Granted the early days of anime wanted to show 'cuteness', and the best way to do that was/is to oversize the eyes of your character… but not every Japanese cartoon needed to look like it was a Disney cartoon. Why so hung up on being cute, Japan?
But... I assume the whole large-eyed anime thing was for cuteness… not to 'westerneyes' things (Did I just create another new word?).
In the 1930s and 40s, Japan was a military nation committed to make Asia its bitch.
Like the Three Musketeers said: "All for one, and… " no, wait… it was always all for one for Japan back then.
Since 1868 when the isolationist policy of Japan bit the dust, more people within Japan were exposed to foreign things… so… European fashions, foreign inventions, and though I have no proof of it, foreign foods…. and while the Japanese did indeed begin dressing like their global counterparts, they did not attempt to mimic their faces to appear more… gaijin.
But… following World War II… something happened in Japan. A change in the psyche or radiation poisoning, perhaps? Despite life and death battles with the Allies, Japan started to look at the west as something worth imitating.
And this is even though the US nuked the crap out of Nagasaki and Hiroshima killing thousands and thousands of civilians…. not military targets… civilians. Hence my crack about radiation poisoning. Thanks for keeping up with current events.
Yes, maybe it had something to do with the fact that after WWII the Emperor of Japan had to renounce his divinity… his godhood… which made Japan more… common. Or maybe more commoner, as in society.
The Japanese liked baseball…. loved it with a passion after seeing American GIs (General Infantry) play during the occupation of their country…
Maybe it had something to do with the Allies re-writing Japan's constitution… making Japan more dependent on being a part of the solution rather than the problem… no army, but you can help fund one…
Japan's inexpensive labor and ability to shrink items (like radios and televisions), made their inexpensive goods popular around the world… just as their cars in the 70s and 80s…and video games...
By the time I arrived in Japan in 1990, I saw new Japanese buildings - houses - being erected... that no longer had that typical Japanese roof style… but instead looked as plain as a western one (North American)… boring, in my eyes… lacking in style… looking so… non-Japanese… looking as though it had no identity of its own…. and I thought right then and there… that Japan was going to lose its identity one day… It might still be called Japan, but it would look like any other place in North America (Un-bombed WWII-Europe has its own look).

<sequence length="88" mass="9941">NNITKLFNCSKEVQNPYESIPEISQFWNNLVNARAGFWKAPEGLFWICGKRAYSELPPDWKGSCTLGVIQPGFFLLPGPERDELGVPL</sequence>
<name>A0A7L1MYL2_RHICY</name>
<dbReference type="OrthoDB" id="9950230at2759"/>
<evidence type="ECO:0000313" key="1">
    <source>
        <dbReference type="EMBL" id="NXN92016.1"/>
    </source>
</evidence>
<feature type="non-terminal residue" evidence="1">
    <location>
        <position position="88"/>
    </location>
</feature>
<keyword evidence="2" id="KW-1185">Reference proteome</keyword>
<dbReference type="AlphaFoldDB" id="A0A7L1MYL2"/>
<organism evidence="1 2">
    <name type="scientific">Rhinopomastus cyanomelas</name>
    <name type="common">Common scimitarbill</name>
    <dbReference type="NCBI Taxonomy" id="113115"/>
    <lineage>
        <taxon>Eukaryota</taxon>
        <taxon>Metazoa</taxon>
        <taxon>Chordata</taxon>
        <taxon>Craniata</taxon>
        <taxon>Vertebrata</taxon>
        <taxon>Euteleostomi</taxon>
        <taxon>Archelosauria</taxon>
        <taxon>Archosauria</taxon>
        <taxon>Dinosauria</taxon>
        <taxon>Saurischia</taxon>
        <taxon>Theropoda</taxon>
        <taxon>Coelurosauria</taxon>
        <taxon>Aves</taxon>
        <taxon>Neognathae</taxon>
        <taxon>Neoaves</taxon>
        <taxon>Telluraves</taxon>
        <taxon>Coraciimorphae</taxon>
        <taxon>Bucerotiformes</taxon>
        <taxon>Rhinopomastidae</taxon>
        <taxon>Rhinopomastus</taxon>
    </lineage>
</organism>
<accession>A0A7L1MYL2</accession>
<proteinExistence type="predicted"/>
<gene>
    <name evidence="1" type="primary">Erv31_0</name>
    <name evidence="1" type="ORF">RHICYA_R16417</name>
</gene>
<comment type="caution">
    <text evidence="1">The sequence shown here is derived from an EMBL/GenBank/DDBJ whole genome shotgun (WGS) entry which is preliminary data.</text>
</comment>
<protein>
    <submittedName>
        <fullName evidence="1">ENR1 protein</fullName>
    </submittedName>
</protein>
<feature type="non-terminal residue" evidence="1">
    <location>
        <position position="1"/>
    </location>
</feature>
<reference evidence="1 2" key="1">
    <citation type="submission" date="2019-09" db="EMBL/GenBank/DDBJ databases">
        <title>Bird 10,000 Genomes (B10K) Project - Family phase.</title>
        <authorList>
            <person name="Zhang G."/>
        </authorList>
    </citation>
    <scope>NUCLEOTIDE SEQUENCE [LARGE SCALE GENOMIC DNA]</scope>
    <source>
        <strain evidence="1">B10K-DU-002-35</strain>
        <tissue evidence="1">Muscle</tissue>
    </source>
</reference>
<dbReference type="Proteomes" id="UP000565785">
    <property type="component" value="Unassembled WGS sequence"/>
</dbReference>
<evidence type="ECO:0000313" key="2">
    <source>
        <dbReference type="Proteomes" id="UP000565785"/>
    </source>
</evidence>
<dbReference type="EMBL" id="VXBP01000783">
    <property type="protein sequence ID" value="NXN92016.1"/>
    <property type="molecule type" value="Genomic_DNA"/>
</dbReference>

I recall being sick to my stomach once when I saw a young Japanese man wearing a U.S. military bomber jacket (a fashion piece) with the words Enola Gay written on the back, with a needlepoint image of the plane under it. The Enola Gay was the B-29 Superfortress bomber that dropped the world's first atomic bomb on Hiroshima.
Now… it's 2013… and a newspaper is offering beauty tips on how to apply make-up to look not as a gaijin, but to at least look bi-racial. Being bi-racial… you can at least still appear to be Japanese, but have a skin tone that is… and here it gets silly… not so Japanese…
So… why are some Japanese trying to look hafu? Because someone has said that 'look' is cool.
It's just an opinion, but the offspring of two differing races can either look incredibly good, or not so good, though I have seen it only run towards the good side.
My own son… holy crap… I looked at him and wondered if he got any of the genes from his parents - he was that good looking.
In fact… I know so many people who have bi-racial kids, it's not even funny… I know more bi-racial couples than uni-racial couples. In fact… here in Toronto, it's so common no one even notices them anymore.
I know my mom got looks from people at work when I would show up and call her "mom". How did she get such a dark son? Oh my god, she didn't marry one of those brown people, did she?
The looks aren't there anymore. At least not the negative looks…
But… looking bi-racial in Japan… that seems to be the "in thing."
Having come to that conclusion, I can still hazard a guess that looking bi-racial and being bi-racial are two different things on the scale of coolness.
I would imagine that actually being bi-racial in Japan is not as cool as one might think.
Here's a personal example. I can relate… here I am… in Toronto… growing up as the brown-skinned Canadian with parents born in India… and I'm being called names by racists who have darker suntanned skin than myself. If that isn't the pot calling the kettle brown (sic).
Tune in tomorrow when we look at either the problems of being bi-racial or being bi-cultural. I haven't decided yet.
Somewhere being a hafu-wit,